Body Mass Index Is Associated With All-cause Mortality After THA and TKADowsey, Michelle M., PhD; Choong, Peter F. M., MD; Paxton, Elizabeth W., PhD; Spelman, Tim, PhD; Namba, Robert S., MD; Inacio, Maria C. S., MS, PhD
Background Both obesity and underweight are associated with a higher risk of mortality in adulthood, but the association between mortality after arthroplasty and extreme ranges of body mass index (BMI) have not been evaluated beyond the first year.
Questions/purposes The purpose of this study was to investigate the association between BMI and all-cause mortality after TKA and THA.
Methods Data from two arthroplasty registries, the St Vincent’s Melbourne Arthroplasty (SMART) Registry from Australia and the Kaiser Permanente Total Joint Replacement Registry (KPTJRR) from the United States, were used to identify patients aged ≥ 18 years undergoing elective TKAs and THAs between January 1, 2002, and December 31, 2013. Same-day bilateral THA and hemiarthroplasties were excluded. All-cause mortality was recorded from the day of surgery to the end of the study (December 31, 2013). Data capture was complete for the SMART Registry. No patients were lost to followup in the KPTJRR cohort and 2959 (5%) THAs and 5251 (5%) TKAs had missing data. Cox proportional hazard regression was used to estimate the all-cause mortality associated with six BMI categories: underweight (< 18.5 kg/m2), normal weight (18.5-24.9 kg/m2), overweight (25.0-29.9 kg/m2), obese class I (30.0-34.9 kg/m2), obese class II (35.0-39.9 kg/m2), and obese class III (> 40 kg/m2). For TKA, the SMART cohort had a median followup of 5 years (range, 0-12 years) and the KPTJRR cohort had a median followup of 4 years (range, 0-12 years). For THA, the SMART cohort had a median followup of 5 years (range, 0-12 years) and the KPTJRR cohort had a median followup of 4 years (range, 0-12 years).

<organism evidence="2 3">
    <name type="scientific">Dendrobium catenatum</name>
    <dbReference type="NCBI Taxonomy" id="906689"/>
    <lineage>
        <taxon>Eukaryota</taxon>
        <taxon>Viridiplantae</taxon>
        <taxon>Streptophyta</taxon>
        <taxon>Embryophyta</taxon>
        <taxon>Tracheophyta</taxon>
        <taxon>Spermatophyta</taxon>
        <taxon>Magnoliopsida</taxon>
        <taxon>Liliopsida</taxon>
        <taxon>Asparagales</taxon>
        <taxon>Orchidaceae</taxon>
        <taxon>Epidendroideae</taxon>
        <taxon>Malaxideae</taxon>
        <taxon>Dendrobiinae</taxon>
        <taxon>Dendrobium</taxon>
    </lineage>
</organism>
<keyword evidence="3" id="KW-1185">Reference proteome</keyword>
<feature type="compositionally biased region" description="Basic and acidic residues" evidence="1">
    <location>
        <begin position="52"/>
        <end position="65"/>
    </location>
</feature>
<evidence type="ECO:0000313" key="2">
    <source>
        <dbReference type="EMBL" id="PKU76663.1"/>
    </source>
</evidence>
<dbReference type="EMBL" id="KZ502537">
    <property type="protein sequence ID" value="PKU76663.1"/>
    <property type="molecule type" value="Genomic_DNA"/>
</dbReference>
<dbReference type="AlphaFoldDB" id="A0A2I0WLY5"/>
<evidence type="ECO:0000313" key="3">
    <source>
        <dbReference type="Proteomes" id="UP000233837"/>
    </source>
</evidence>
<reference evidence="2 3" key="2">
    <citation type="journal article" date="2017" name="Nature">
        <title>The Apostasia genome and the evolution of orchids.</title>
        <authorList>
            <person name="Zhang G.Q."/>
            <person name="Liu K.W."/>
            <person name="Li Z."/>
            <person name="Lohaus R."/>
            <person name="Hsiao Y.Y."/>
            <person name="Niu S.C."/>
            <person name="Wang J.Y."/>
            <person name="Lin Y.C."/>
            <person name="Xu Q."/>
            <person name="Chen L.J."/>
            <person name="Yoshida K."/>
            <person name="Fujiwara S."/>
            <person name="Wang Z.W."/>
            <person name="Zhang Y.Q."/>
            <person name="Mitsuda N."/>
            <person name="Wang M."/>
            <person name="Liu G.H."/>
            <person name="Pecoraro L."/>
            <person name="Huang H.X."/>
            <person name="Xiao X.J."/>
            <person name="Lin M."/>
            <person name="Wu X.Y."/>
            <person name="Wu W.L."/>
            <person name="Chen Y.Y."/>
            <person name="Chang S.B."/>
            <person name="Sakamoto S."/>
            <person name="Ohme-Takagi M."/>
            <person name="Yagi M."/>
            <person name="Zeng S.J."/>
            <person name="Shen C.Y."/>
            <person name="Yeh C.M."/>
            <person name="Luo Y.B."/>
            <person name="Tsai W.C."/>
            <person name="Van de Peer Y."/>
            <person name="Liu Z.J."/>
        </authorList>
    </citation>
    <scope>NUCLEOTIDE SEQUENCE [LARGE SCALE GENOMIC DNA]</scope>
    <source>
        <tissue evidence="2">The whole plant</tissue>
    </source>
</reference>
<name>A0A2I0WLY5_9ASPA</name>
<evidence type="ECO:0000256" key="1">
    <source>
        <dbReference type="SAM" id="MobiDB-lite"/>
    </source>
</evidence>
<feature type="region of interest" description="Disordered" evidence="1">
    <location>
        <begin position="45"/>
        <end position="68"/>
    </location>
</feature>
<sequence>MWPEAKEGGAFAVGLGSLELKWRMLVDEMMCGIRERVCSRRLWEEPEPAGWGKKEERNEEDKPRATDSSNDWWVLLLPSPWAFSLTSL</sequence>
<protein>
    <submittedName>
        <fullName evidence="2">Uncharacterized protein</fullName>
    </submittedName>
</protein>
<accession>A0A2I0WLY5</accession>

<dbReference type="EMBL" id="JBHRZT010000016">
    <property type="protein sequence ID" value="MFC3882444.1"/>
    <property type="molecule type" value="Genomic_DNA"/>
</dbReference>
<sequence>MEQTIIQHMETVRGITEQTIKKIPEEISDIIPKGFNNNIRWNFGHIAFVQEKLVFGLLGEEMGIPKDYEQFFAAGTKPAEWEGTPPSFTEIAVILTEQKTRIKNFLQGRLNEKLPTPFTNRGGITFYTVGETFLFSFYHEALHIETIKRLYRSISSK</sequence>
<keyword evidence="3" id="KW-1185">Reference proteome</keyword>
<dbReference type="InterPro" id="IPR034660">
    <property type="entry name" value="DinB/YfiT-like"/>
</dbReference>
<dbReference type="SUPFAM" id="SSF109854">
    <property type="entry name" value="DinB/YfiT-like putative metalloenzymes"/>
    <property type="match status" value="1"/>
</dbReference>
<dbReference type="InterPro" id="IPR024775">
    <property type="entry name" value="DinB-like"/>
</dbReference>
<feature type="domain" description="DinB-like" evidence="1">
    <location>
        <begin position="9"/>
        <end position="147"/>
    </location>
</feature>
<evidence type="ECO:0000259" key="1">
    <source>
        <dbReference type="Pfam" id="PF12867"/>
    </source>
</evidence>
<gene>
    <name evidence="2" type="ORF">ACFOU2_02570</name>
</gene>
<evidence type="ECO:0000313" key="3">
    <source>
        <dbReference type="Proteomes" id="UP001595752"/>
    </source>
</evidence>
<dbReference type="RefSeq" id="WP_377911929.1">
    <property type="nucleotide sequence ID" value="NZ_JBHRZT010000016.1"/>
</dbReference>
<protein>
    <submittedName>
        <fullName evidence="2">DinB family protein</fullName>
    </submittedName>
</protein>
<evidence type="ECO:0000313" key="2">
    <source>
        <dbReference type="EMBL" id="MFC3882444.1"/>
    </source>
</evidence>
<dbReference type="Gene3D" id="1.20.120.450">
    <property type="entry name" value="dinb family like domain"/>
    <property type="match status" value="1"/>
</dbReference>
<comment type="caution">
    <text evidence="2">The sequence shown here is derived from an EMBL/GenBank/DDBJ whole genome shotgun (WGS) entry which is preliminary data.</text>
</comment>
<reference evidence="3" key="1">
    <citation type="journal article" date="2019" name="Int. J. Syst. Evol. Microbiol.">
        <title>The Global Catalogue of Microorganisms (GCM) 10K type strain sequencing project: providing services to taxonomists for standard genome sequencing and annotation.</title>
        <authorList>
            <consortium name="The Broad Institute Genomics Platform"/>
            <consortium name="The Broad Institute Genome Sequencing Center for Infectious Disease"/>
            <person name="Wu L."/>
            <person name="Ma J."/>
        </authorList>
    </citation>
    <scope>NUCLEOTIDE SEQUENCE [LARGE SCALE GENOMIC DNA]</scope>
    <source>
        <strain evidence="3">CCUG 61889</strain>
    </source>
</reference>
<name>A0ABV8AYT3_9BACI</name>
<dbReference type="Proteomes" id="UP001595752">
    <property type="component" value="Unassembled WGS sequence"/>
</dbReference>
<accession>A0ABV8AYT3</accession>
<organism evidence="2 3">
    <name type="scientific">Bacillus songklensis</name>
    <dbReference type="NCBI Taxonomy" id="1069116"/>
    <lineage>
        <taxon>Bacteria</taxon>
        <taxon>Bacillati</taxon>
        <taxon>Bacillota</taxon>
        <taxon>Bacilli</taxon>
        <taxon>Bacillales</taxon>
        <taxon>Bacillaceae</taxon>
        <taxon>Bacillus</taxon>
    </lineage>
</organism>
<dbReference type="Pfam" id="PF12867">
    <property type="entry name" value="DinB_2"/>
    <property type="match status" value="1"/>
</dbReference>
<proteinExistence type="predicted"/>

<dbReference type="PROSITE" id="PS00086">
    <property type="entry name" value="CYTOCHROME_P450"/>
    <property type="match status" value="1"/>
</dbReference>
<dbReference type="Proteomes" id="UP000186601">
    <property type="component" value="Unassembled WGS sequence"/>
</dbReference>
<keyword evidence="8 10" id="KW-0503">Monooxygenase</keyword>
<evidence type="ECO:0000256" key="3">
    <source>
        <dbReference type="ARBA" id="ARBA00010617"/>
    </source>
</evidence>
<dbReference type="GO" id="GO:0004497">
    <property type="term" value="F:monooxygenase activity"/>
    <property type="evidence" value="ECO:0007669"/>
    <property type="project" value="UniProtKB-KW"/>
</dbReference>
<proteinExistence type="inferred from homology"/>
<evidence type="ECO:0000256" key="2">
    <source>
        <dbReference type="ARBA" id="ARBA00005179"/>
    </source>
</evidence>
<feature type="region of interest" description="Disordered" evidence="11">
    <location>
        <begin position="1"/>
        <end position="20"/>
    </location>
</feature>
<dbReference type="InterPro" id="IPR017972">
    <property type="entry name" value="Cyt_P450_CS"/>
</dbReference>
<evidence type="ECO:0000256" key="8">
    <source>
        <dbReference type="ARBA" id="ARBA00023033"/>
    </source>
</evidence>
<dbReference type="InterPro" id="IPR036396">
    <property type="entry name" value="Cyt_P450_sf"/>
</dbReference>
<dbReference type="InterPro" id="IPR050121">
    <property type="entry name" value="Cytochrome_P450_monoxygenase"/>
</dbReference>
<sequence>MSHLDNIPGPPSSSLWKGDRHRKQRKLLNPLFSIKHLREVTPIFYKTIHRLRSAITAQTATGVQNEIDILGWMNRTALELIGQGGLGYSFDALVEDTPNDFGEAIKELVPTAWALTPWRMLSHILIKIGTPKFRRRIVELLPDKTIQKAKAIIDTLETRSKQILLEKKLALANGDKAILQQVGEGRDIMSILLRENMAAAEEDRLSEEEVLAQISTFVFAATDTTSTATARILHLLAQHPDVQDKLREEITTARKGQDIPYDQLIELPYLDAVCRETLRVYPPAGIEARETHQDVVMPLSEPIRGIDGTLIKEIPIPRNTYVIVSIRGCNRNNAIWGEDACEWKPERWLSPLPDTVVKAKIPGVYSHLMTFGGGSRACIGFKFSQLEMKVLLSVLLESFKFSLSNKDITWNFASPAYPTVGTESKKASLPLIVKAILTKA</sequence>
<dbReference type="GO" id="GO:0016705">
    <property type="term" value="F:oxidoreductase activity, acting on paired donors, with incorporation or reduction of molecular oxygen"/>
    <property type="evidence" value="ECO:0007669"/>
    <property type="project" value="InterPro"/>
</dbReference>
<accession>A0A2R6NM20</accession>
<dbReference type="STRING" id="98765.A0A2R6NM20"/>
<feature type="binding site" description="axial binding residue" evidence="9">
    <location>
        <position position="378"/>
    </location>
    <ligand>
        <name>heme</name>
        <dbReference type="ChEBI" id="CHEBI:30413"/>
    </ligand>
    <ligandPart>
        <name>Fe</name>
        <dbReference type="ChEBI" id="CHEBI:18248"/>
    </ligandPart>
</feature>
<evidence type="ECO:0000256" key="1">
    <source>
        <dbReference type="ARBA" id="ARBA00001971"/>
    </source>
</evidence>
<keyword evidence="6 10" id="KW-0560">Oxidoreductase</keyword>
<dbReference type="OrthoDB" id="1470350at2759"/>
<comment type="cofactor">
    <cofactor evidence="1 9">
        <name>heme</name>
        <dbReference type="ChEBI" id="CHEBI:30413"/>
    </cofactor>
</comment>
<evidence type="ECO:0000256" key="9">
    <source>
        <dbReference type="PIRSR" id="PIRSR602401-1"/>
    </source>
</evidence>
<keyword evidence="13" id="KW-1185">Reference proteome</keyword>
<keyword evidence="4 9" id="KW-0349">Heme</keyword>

Results In both the Australian and US cohorts, being underweight (Australia: hazard ratio [HR], 3.72; 95% confidence interval [CI], 1.94-7.08; p < 0.001 and United States: HR, 1.88; 95% CI, 1.33-2.64; p < 0.001) was associated with higher all-cause mortality after TKA, whereas obese class I (Australia: HR, 0.66; 95% CI, 0.47-0.92; p = 0.015; United States: HR, 0.71; 95% CI, 0.66-0.78; p < 0.001) or obese class II (Australia: HR, 0.54; 95% CI, 0.35-0.82; p = 0.004; United States: HR, 0.73; 95% CI, 0.66-0.81; p < 0.001) was associated with lower mortality when compared with normal-weight patients. In the US cohort, being overweight was also associated with a lower risk of mortality (HR, 0.76; 95% CI, 0.71-0.82; p < 0.001). In the US cohort, being underweight had a higher risk of mortality after THA (HR, 2.09; 95% CI, 1.65-2.64; p < 0.001), whereas those overweight (HR, 0.73; 95% CI, 0.67-0.80; p < 0.001), obese class I (HR, 0.68; 95% CI, 0.62-0.75; p < 0.001), or obese class II (HR, 0.71; 95% CI, 0.62-0.81; p < 0.001) were at a lower risk of mortality after THA when compared with normal-weight patients. In patients undergoing THA in the Australian cohort, we observed no association between BMI and risk of death.
Conclusions We found that even severe obesity is not associated with a higher risk of death after arthroplasty. Patients should be informed of this when considering surgery. Clinicians should be cautious when considering total joint arthroplasty in underweight patients without first considering their nutritional status.
Level of Evidence Level III, therapeutic study.